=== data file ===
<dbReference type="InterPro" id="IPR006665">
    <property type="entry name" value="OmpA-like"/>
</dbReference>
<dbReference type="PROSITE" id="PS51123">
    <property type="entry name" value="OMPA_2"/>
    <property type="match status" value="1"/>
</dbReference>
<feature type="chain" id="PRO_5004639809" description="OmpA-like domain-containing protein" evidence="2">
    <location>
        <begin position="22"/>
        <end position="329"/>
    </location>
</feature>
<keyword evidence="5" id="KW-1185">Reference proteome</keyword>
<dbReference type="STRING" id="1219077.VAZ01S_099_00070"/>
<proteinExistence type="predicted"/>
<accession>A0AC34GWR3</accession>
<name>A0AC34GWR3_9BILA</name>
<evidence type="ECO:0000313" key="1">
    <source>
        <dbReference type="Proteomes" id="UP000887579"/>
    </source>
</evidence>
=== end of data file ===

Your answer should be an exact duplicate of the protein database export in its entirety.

<dbReference type="InterPro" id="IPR006665">
    <property type="entry name" value="OmpA-like"/>
</dbReference>
<dbReference type="PROSITE" id="PS51123">
    <property type="entry name" value="OMPA_2"/>
    <property type="match status" value="1"/>
</dbReference>
<feature type="chain" id="PRO_5004639809" description="OmpA-like domain-containing protein" evidence="2">
    <location>
        <begin position="22"/>
        <end position="329"/>
    </location>
</feature>
<keyword evidence="5" id="KW-1185">Reference proteome</keyword>
<dbReference type="STRING" id="1219077.VAZ01S_099_00070"/>
<proteinExistence type="predicted"/>
<accession>A0AC34GWR3</accession>
<name>A0AC34GWR3_9BILA</name>
<evidence type="ECO:0000313" key="1">
    <source>
        <dbReference type="Proteomes" id="UP000887579"/>
    </source>
</evidence>